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In December, the Evanston City Council approved the Climate Action and Resilience Plan, which included a 100 percent renewable electricity supply for Evanston by 2030.
The comprehensive plan is Evanston’s latest response to the harmful impacts of climate change, offering several goals for the city to achieve in the coming years. In addition to the renewable electricity goal, these goals include phasing out single-use plastics by 2025 and becoming carbon neutral by 2050.
“We need to do all we can at the local and the state level because I think efforts of the federal government are kind of stalled,” said Ald. Eleanor Revelle (7th). “We can’t afford not to do anything and wait for something to change in Washington, D.C. It’s really important that we as individuals, we as a community and we in the state of Illinois really take it upon ourselves to do all we can.”
The plan is not Evanston’s first plan to combat negative environmental effects. Previously, the city introduced the Evanston Climate Action Plan in 2008 and the Livability Plan in 2014. Both plans successfully reduced greenhouse gas emissions by 13 percent and 19 percent, using 1990 and 2005 levels as the base measurements, respectively.
Evanston’s most recent plan follows an October report from the Intergovernmental Panel on Climate Change, which warned that failure to curb climate change could result in disastrous effects, such as wildfires and food shortages.
The plan, while focusing on mitigating the impacts of climate change in the Evanston area, also works toward adapting to climate change consequences that are likely to occur, according to Mariana Oliver, a member of the CARP working group and a Northwestern graduate student. One thing she looked at was the possibility of extreme heat in the future.
“Evanston does have a sizeable elderly population,” Oliver said. “One of the big concerns — in terms of if there’s a big heat wave — (is) if certain residents don’t have access to air conditioners. Certainly that could be dangerous for a lot of those elderly residents that don’t have access to those resources.”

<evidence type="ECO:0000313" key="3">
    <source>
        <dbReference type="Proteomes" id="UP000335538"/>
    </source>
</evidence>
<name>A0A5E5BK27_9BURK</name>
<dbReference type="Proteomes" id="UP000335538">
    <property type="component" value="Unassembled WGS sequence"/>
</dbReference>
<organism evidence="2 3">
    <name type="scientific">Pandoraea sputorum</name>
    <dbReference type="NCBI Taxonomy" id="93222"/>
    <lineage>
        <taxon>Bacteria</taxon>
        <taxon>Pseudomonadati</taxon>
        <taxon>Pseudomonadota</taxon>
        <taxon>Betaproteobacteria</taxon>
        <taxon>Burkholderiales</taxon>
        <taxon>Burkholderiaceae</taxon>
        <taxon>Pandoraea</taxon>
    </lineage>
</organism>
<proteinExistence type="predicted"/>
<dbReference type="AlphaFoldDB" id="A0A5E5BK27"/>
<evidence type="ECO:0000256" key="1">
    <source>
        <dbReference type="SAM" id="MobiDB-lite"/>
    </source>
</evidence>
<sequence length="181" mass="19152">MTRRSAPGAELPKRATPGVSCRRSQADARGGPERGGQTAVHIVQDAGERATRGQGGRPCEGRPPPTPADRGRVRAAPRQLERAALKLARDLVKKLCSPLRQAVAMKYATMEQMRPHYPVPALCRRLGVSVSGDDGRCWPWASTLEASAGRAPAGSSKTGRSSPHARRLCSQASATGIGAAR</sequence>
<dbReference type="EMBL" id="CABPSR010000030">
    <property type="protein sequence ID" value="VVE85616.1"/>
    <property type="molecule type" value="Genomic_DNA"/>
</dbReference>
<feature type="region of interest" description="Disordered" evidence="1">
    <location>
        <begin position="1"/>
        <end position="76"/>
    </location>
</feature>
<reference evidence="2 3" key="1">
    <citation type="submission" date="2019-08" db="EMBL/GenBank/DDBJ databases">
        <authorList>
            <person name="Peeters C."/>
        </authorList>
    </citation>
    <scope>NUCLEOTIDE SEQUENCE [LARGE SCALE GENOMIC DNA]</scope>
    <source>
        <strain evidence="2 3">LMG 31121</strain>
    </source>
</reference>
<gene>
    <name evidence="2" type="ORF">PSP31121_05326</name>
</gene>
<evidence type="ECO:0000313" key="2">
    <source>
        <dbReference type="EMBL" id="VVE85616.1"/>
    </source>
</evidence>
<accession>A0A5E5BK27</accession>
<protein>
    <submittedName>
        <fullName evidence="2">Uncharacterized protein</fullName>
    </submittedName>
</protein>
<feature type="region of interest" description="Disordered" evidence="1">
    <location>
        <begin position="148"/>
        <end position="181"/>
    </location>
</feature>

While the plan calls for concrete steps to combat climate change, it also includes more abstract objectives, such as providing education campaigns that encourage actions like reducing energy consumption. In addition to CARP, city staff are expected to release a more detailed implementation proposal in March, according to the City of Evanston’s website.
For Ald. Donald Wilson (4th), the culture change associated with fostering better environmental habits is governed through the educational component of the plan.
“If we’re going to really effectuate long-term change, one of the main things we really need to do is to change how and what we consume and how we get ourselves around,” Wilson said. “It’s going to require people to do things differently: consume less, consume more thoughtfully, walk more, bike more, be more amenable to allowing the city to develop infrastructure that does support more comfortable pedestrian and bicycle options.”
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